Industry 4.0, one of the key components of the fourth industrial revolution, is happening in every sector. Arguably, it is one of the most progressive technology-centered landmarks of our time: production automation, data exchange, the internet of things (IoT), on-demand manufacturing and cloud computing—all evolving fast. With capabilities defined by its name, on-demand manufacturing, utilizing 3D printing, CNC machining and injection molding technologies, is enabling new levels of production and delivery flexibility.
Changing the established dynamic, on-demand manufacturing is evolving in close harmony with all of the other elements of Industry 4.0 and the creation of a digital supply chain. Around a third of industrial companies have already digitized their supply chains; according to a recent PwC survey, nearly 75% of industrial companies will have gone digital by 2020. It is an unstoppable transition and, although we may only be currently scratching the surface, manufacturers are not watching things happen, they are making things happen. Quite literally.
Stepping back for a moment to consider the ‘why’. For one thing, competitive pressures are resulting in a need to accommodate shorter product life cycles, so there is a clear pre-requisite to accelerate new developments, improvements and refinements. That means being more effective, including selecting and working with the best partners and applying fresh thinking as opportunities are identified.
Inevitably, it becomes a question of finance and enhancing the bottom line. Whether for prototype development or part manufacturing, striving for savings in every quarter is on most companies’ agendas. Just-in-time and lean manufacturing are both well-established; on-demand manufacturing takes the best of those concepts and moves things forward. In short, as the focus remains firmly on reducing costs while improving output and striving to advance best practice, on-demand manufacturing ticks a lot of boxes.
Here’s the point. Although on-demand manufacturing may be thought of as a ‘here and now’, short-term benefit, businesses that choose to harness its power should also look at the long-term picture from a costing perspective.
Depending on project requirements, the cost benefit of on-demand manufacturing can be evaluated over the whole product lifecycle (PLC). Although it is challenging to forecast future costs with high levels of accuracy, a PLC approach can present a different, more realistic picture to support the decision-making process.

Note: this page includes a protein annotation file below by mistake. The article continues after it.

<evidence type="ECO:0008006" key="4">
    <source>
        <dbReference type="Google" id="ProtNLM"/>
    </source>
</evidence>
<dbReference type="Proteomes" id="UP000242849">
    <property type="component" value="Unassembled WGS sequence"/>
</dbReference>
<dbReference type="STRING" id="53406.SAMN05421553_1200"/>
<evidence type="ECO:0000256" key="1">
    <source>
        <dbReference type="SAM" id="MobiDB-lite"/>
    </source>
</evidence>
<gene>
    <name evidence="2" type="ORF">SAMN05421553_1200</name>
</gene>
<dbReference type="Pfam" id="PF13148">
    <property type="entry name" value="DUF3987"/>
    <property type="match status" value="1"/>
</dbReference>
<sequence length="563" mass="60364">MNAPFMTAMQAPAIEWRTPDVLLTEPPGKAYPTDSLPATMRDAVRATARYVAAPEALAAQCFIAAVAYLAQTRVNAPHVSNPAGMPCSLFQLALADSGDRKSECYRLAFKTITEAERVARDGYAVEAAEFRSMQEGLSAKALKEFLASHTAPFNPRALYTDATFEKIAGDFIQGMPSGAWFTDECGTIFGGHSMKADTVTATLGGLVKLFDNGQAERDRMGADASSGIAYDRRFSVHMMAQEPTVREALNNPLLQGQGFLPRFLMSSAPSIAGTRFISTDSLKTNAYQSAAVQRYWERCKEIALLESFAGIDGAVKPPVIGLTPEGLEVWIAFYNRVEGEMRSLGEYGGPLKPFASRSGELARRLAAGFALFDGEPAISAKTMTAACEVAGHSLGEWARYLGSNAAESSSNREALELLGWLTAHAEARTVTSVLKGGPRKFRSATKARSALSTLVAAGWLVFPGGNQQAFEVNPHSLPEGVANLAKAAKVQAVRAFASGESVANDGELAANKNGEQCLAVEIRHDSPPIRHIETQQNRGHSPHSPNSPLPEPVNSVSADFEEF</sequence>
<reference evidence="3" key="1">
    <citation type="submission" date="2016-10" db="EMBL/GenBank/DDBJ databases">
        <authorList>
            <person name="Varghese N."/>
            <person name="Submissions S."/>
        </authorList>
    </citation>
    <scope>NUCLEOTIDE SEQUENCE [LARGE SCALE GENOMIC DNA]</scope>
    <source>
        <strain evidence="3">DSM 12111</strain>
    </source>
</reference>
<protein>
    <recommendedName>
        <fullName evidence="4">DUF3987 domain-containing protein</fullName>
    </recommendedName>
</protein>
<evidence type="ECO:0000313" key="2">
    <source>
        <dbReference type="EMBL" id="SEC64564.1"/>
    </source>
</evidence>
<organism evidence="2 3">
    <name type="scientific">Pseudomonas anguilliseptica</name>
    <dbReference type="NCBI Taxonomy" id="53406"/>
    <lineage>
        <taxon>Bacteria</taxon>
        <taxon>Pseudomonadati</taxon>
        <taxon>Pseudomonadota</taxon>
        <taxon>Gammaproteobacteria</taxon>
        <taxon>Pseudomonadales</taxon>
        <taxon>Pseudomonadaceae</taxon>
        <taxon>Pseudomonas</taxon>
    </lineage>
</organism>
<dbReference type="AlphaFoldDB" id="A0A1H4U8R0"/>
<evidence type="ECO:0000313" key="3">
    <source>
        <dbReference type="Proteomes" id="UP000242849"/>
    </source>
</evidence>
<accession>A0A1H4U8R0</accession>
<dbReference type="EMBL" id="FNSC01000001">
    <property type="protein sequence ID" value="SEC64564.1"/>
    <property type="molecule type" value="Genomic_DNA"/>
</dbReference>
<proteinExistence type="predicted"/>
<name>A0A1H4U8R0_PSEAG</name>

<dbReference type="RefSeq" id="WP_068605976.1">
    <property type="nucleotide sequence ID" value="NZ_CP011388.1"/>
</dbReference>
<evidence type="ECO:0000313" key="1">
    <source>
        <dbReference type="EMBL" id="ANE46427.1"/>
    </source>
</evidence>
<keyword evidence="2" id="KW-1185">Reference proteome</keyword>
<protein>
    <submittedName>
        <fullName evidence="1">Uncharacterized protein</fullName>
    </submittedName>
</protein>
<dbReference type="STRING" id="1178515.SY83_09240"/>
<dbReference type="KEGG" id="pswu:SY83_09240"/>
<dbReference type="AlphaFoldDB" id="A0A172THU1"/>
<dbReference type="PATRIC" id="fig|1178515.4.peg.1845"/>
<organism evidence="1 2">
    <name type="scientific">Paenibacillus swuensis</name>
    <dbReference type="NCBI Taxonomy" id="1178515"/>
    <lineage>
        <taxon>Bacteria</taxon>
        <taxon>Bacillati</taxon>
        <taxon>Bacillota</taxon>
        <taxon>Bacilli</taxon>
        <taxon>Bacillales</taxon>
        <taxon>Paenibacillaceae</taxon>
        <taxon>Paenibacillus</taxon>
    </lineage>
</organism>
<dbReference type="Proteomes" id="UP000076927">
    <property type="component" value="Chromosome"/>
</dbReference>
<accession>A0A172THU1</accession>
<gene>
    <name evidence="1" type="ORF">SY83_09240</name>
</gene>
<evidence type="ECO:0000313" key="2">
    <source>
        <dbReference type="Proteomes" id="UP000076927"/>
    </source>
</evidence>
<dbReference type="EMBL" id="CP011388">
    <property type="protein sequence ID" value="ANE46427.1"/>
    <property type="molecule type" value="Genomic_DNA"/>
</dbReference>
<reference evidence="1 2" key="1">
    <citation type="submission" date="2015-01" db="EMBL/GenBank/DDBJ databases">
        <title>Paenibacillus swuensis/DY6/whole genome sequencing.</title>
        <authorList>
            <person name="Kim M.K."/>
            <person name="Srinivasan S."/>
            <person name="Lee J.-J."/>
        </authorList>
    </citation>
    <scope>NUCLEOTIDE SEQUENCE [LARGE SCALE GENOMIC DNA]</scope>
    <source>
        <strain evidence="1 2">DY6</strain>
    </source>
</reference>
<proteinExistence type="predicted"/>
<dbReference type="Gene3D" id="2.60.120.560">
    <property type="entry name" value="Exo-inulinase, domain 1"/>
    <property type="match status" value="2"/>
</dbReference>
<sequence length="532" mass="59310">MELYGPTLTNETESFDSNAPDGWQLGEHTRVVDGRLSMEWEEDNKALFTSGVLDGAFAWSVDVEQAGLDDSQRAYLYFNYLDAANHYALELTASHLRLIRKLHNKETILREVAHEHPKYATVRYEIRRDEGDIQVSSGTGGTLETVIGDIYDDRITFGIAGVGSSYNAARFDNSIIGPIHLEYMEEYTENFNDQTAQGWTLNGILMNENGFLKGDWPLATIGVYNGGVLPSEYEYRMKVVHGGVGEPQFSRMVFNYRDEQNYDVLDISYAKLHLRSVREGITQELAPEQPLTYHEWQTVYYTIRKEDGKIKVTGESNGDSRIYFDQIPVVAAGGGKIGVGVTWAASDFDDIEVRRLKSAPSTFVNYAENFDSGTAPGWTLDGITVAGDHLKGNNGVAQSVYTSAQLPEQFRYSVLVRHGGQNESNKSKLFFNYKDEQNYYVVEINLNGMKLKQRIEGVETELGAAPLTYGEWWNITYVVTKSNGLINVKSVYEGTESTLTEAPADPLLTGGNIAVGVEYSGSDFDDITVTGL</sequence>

A fundamental starting point is that on-demand manufacturing can begin with a partner supplier that has both rapid prototyping and low-volume production capabilities. If the same supplier, with the ability to convert CAD model direct to product, also has on-demand production resource, then there are clear advantages from the start. There is no need to move things around and start processes afresh with another manufacturer. No (costly) time is spent building and maintaining new relationships and there are less administration overheads and fewer communications channels to co-ordinate.
With prototyping and design testing completed, on-demand manufacturing supports demand volatility. Production can be scaled-up or scaled back as necessary. Inventory levels can be kept to a minimum and the risk of outages and wastage are easier to manage with an on-demand resource. As a result, financial and non-financial savings will be made. Additionally, if customers require prompt design modifications, on-demand manufacturing can make these in a timeframe that before was impossible.
For some companies, on-demand manufacturing may lead to a short-term view of manufacturing. However, for a product with a regular production pattern in low-volume quantities, manufacturers with a longer-term view will harness the financial reward of a total cost of ownership approach with solutions including mold ownership and mold tool maintenance guarantees.
It is important to mention that on-demand manufacturing may not be appropriate for the whole lifecycle of a product. When the project reaches mass production stage, with order quantities above 100,000, a high-volume manufacturer is required. Conversely, as a product nears the end of its life—perhaps to maintain a spares supply line—reverting to an on-demand, low-volume facility can be more appropriate. During this process, while the one product declines, a replacement product is likely to be in development and the cycle continues.
Taking a bigger picture PLC approach, combining direct and indirect costs can require a change in mindset when budgeting. For example, amortizing costs over greater volumes for a longer period can take creative thinking and criteria assessment but delivers long-term financial benefit.
One thing is clear—on-demand manufacturing is growing in importance; fast becoming as essential as robots and integrated computer systems. In 2017, manufacturers may only be in the foothills of experience in making a business case for choosing on-demand manufacturing. As knowledge grows, taking the PLC approach, there will be more data to analyze and informed decisions regarding on-demand manufacturing will be made.